12. Localization of iron in rice grain using synchrotron X-ray fluorescence microscopy and high resolution secondary ion mass spectrometry

    KAUST Repository

    Kyriacou, Bianca

    2014-03-01

    Cereal crops accumulate low levels of iron (Fe) of which only a small fraction (5-10%) is bioavailable in human diets. Extensive co-localization of Fe in outer grain tissues with phytic acid, a strong chelator of metal ions, results in the formation of insoluble complexes that cannot be digested by humans. Here we describe the use of synchrotron X-ray fluorescence microscopy (XFM) and high resolution secondary ion mass spectrometry (NanoSIMS) to map the distribution of Fe, zinc (Zn), phosphorus (P) and other elements in the aleurone and subaleurone layers of mature grain from wild-type and an Fe-enriched line of rice (Oryza sativa L.). The results obtained from both XFM and NanoSIMS indicated that most Fe was co-localized with P (indicative of phytic acid) in the aleurone layer but that a small amount of Fe, often present as "hotspots", extended further into the subaleurone and outer endosperm in a pattern that was not co-localized with P. We hypothesize that Fe in subaleurone and outer endosperm layers of rice grain could be bound to low molecular weight chelators such as nicotianamine and/or deoxymugineic acid. © 2014.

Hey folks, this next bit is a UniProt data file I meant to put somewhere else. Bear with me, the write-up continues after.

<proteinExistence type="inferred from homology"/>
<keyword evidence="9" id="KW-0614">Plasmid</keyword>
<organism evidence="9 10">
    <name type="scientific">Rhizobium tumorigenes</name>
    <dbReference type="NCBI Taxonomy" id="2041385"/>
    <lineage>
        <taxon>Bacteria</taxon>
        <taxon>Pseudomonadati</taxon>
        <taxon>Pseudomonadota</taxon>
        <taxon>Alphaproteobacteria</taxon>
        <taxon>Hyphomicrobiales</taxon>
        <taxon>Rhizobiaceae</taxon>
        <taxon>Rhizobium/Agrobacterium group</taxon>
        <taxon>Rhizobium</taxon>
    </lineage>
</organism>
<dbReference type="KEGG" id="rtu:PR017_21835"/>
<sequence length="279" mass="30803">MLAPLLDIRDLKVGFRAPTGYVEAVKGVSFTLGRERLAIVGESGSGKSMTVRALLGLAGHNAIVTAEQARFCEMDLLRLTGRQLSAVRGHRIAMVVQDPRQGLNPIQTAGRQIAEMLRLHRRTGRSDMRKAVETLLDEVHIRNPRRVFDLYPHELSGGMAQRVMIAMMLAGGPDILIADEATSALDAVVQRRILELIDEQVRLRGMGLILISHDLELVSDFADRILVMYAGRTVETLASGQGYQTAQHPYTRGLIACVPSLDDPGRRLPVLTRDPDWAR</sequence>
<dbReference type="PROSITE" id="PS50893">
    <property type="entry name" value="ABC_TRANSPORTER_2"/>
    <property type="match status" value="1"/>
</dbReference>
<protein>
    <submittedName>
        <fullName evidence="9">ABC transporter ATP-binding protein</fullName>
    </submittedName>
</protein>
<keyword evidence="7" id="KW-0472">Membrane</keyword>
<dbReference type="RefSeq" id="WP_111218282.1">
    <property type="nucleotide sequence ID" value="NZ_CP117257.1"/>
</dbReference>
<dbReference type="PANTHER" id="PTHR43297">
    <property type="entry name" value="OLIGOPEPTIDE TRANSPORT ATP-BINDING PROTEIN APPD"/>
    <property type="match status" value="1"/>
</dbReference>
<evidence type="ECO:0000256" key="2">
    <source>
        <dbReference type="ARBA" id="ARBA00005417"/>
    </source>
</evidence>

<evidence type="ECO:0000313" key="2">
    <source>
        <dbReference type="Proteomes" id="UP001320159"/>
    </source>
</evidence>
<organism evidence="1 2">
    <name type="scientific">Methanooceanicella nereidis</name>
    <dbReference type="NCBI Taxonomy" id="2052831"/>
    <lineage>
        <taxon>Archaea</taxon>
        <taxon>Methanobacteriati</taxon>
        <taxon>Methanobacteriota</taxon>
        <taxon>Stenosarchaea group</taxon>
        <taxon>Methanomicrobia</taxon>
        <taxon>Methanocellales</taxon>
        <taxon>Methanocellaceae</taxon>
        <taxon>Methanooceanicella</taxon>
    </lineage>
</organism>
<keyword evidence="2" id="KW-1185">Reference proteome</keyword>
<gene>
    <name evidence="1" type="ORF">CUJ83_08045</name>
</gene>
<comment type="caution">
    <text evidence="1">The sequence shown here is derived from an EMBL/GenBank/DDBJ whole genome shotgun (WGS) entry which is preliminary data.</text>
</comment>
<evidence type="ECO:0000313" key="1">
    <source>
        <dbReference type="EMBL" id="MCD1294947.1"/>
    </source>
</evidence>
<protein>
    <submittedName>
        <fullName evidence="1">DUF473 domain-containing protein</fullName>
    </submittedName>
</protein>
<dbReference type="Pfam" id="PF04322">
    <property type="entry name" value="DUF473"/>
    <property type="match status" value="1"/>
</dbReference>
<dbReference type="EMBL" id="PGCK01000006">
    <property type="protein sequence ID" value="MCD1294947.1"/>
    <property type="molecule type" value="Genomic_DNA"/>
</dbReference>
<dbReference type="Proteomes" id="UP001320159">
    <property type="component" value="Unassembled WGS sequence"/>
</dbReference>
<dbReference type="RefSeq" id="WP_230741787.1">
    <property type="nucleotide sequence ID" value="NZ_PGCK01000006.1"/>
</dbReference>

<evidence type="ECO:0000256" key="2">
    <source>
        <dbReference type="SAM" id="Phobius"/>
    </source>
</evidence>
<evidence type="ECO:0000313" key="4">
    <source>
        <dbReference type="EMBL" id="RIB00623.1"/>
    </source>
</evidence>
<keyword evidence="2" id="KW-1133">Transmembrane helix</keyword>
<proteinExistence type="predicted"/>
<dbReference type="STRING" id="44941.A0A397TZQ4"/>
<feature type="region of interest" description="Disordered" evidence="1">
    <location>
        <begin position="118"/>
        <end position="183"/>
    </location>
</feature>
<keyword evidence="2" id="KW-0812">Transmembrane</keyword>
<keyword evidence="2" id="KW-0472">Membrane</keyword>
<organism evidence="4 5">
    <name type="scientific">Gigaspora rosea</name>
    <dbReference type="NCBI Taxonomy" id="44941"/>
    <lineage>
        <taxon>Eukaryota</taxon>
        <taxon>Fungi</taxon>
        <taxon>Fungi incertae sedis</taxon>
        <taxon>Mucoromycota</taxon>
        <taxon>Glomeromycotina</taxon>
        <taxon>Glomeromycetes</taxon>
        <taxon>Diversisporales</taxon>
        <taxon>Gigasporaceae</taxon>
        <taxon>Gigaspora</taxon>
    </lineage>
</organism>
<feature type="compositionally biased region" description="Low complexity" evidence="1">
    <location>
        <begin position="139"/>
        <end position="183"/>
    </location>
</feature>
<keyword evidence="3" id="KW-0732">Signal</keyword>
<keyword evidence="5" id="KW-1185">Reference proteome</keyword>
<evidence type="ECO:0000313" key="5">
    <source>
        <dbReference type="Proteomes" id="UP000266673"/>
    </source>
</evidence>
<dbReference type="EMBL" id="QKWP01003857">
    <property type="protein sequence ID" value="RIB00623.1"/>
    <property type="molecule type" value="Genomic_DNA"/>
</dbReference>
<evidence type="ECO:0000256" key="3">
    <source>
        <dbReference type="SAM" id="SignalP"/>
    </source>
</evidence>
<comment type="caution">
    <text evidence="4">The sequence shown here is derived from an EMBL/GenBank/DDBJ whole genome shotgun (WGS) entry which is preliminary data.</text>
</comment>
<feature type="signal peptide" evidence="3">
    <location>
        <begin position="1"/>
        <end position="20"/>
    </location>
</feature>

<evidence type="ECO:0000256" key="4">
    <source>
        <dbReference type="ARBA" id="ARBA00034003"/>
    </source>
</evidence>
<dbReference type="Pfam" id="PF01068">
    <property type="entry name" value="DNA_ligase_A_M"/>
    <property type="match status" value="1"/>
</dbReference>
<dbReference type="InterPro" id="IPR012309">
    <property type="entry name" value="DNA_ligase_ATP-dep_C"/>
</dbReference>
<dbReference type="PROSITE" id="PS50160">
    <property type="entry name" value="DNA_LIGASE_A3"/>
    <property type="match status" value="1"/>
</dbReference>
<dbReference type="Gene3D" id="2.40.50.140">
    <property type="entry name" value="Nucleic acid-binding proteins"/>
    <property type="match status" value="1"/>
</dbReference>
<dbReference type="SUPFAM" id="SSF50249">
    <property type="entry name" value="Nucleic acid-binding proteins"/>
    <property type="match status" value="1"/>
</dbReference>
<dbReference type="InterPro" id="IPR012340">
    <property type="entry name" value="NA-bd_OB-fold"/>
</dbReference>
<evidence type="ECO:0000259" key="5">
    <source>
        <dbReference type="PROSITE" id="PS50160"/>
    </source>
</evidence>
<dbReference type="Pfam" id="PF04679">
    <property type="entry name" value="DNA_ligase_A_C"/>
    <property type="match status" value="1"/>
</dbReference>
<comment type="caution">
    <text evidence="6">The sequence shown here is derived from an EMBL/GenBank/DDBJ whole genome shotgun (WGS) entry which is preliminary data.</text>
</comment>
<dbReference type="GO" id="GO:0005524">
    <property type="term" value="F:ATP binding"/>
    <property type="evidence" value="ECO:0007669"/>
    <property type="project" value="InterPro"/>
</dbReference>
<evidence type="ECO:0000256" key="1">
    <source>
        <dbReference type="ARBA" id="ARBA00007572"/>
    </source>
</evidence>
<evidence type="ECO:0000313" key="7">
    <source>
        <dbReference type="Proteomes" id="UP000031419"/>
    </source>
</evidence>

13. Localization of iron in rice grain using synchrotron X-ray fluorescence microscopy and high resolution secondary ion mass spectrometry

    KAUST Repository

    Kyriacou, Bianca; Moore, Katie L.; Paterson, David J.; De Jonge, Martin Daly; Howard, Daryl Lloyd; Stangoulis, James Constantine R; Tester, Mark A.; Lombi, E.; Johnson, Alexander A T

    2014-01-01

    Cereal crops accumulate low levels of iron (Fe) of which only a small fraction (5-10%) is bioavailable in human diets. Extensive co-localization of Fe in outer grain tissues with phytic acid, a strong chelator of metal ions, results in the formation of insoluble complexes that cannot be digested by humans. Here we describe the use of synchrotron X-ray fluorescence microscopy (XFM) and high resolution secondary ion mass spectrometry (NanoSIMS) to map the distribution of Fe, zinc (Zn), phosphorus (P) and other elements in the aleurone and subaleurone layers of mature grain from wild-type and an Fe-enriched line of rice (Oryza sativa L.). The results obtained from both XFM and NanoSIMS indicated that most Fe was co-localized with P (indicative of phytic acid) in the aleurone layer but that a small amount of Fe, often present as "hotspots", extended further into the subaleurone and outer endosperm in a pattern that was not co-localized with P. We hypothesize that Fe in subaleurone and outer endosperm layers of rice grain could be bound to low molecular weight chelators such as nicotianamine and/or deoxymugineic acid. © 2014.

  14. Improved Technique for the Determination of Uranium Minor Isotopes Concentrations in Microparticles by Using Secondary Ion Mass-Spectrometer in Multicollection Mode

    International Nuclear Information System (INIS)

    Aleshin, M.; Elantyev, I.; Stebelkov, Y.

    2015-01-01